This image was taken from Goodreads.com for review purposes under fair use doctrine. The banner and author’s image were taken from her blog for the same purposes.

Character:  Eden has some sympathy to her, and she’s proactive. Honestly, my knock on her is she’s a bit too proactive. I found myself wishing she’d thought of a few things more carefully before she found herself in danger. This seemed like an intentional character flaw to me as she habitually acts first and then considers those consequences later. Some of those impulsive decisions didn’t necessarily sit well with me, but her actions lead to more interesting conflicts which have higher stakes. Some of these characters were interesting, but unexplored. Marek, is a character I would’ve liked to have seen explored more. His arc was probably the most interesting, but it wasn’t honestly pursued.

Exposition: If I’m being honest, it’s been too long for me to remember much about the exposition. It was first person narrative, but I don’t honestly recall too much exposition. It could be the amount of time it’s been, but I don’t think so. I’d remember being slowed down by a ton of exposition, and this book didn’t slow me down that much. I have to be honest about the time though. I’d say it was done only when necessary if I was forced to comment on it.

Description:  If the worldbuilding is the best aspect of the book, this is the next closest. Jones makes each setting and location feel visceral. I honestly think her magical realms feel more real sometimes than her Earth realm settings. I think her worldbuilding and description work together brilliantly. This means if wondrous landscapes and brilliant details are priorities for you, this book is probably right up your alley.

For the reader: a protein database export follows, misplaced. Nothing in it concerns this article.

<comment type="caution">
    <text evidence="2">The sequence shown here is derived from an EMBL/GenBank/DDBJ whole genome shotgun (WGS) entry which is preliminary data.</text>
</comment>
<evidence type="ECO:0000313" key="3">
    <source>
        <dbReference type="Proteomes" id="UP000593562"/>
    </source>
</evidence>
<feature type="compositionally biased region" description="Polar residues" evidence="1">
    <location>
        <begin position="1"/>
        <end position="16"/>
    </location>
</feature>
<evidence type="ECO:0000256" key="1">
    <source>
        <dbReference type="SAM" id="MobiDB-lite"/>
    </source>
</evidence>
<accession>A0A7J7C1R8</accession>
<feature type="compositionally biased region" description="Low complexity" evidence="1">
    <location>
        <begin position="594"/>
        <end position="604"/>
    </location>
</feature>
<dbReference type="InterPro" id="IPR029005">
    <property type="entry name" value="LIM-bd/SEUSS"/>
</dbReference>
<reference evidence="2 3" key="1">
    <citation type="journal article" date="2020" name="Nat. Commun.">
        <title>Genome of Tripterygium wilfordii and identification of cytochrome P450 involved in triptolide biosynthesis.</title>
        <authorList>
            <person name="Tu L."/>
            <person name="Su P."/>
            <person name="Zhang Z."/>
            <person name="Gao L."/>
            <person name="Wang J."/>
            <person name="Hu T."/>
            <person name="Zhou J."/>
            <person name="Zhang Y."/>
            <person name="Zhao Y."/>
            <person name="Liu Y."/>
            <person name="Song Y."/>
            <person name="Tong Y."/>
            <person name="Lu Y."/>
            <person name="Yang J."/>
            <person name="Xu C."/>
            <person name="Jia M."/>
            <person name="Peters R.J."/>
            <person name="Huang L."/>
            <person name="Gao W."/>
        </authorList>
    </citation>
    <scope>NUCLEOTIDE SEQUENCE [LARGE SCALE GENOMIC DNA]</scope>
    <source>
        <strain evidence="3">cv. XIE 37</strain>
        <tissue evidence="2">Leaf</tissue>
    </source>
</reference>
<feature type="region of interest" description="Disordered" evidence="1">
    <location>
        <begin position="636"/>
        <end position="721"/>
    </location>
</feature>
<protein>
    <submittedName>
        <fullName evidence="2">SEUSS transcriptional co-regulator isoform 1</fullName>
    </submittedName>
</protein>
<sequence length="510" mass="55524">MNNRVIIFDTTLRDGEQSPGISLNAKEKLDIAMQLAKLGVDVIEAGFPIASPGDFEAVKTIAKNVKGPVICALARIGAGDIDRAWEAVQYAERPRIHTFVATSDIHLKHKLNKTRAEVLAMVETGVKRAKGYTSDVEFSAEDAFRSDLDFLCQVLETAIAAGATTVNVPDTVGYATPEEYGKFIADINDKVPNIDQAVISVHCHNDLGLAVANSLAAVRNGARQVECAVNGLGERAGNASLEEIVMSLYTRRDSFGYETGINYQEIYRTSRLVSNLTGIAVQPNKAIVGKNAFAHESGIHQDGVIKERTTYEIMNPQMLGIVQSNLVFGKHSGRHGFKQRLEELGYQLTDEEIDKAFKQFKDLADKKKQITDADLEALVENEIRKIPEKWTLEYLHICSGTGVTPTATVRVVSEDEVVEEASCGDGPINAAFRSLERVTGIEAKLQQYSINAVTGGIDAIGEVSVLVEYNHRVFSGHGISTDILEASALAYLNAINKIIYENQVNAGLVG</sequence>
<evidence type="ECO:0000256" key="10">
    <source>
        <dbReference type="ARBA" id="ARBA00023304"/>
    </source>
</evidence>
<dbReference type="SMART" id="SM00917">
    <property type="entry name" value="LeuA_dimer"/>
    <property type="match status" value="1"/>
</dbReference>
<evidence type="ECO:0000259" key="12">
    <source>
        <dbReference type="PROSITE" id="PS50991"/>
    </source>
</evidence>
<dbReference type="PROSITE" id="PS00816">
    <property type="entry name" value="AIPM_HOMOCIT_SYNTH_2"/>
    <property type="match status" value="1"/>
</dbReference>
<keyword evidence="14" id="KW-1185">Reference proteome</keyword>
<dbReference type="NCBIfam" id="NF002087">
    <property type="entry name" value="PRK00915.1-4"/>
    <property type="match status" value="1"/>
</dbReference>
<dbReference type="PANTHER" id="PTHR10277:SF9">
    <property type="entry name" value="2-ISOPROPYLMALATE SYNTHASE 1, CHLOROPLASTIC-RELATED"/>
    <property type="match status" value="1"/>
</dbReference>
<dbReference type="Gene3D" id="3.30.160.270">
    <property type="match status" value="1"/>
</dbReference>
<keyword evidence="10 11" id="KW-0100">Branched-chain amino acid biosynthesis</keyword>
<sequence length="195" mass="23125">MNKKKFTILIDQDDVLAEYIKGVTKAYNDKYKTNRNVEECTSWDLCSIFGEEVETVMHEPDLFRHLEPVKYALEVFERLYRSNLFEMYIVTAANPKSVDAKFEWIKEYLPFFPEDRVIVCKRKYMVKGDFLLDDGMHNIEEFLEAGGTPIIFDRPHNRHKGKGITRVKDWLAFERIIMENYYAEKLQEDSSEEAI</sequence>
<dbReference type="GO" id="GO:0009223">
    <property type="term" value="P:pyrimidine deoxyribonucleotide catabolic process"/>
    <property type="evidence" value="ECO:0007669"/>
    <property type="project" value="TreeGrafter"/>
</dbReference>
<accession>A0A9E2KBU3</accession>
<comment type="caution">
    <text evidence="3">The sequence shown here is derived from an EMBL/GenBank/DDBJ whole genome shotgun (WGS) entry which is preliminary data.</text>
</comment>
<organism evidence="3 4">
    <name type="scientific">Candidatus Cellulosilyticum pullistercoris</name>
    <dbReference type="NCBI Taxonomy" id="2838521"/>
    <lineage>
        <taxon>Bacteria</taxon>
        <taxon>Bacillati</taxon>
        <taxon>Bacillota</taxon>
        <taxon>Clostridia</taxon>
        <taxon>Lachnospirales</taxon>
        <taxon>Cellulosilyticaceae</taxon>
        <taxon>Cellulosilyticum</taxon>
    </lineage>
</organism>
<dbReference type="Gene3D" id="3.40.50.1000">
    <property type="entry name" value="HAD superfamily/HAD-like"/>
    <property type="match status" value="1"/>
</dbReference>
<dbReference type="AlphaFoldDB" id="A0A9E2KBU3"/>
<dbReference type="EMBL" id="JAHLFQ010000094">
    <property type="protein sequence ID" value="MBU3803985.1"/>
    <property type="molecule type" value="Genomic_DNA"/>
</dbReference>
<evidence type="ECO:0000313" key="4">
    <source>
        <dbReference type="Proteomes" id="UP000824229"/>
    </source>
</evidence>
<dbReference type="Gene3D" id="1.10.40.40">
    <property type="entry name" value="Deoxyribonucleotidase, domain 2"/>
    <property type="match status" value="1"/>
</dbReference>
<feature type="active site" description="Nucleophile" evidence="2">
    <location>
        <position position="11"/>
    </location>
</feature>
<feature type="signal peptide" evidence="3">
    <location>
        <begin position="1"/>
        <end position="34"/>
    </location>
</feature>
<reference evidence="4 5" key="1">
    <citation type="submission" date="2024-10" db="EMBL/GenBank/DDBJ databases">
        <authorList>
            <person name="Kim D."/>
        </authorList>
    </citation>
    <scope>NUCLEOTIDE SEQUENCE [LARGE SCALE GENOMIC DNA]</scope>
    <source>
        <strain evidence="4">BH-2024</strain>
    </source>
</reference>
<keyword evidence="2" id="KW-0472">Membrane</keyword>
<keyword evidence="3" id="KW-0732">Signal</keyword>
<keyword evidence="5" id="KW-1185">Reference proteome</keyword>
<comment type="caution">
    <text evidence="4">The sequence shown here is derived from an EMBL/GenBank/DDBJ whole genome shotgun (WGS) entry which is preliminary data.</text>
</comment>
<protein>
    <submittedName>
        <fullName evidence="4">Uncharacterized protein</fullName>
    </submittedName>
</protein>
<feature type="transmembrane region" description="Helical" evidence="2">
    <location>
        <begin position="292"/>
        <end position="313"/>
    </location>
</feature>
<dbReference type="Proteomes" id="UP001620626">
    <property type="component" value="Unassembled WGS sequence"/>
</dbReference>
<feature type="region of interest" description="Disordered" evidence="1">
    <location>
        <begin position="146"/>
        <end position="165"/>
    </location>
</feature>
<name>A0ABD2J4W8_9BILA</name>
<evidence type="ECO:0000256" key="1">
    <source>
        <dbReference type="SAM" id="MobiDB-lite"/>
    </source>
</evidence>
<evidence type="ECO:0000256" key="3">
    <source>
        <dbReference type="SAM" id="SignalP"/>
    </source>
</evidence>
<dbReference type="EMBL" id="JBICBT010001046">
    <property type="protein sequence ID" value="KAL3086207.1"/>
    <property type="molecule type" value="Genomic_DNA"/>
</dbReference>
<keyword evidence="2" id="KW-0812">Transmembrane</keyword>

Overall: This was an ambitiously optimistic novel with a fascinating world to explore. I wouldn’t recommend this to anyone looking for stories jam-packed with conflict. The problems and challenges are quickly overcome without a lot of effort or sacrifice. (Some may argue the sacrifice part, but I’m willing to have it with whoever wants.) That said, some readers appreciate a story that’s happy and hopeful throughout. The entertainment of the story is in the experience of the worlds, not the evolution of it’s characters. Fans of wondrous landscapes and interesting settings will love it.

Thanks for reading,


8 thoughts on “Book Review: The Door Keeper by Steen Jones

    1. Of course. Always happy to follow another reader. I try to remember that nothing is “all good” or “all bad.” Well … some things are those, but most things have some good and bad. (I’m rambling because it’s 1 a.m.) My point is that reviewers should be honest, but try and look at a book in several different ways. There are a lot of successful novels I didn’t care for, but I like looking at them and understanding why others like them. I actually enjoyed Door Keeper. I can only handle so much dark fantasy before I need something a little less heavy.

      Liked by 2 people

  1. World building is usually on top of the list when it comes to keeping me engaged. Love it when authors put a lot of thought into it. A very in-depth review. Enjoyed the read. Hope you are doing well!

    Liked by 1 person

      1. True enough! Another reason why I love fantasy. Authors can create world’s we have never imagined. I love exploring something new.

        Liked by 1 person

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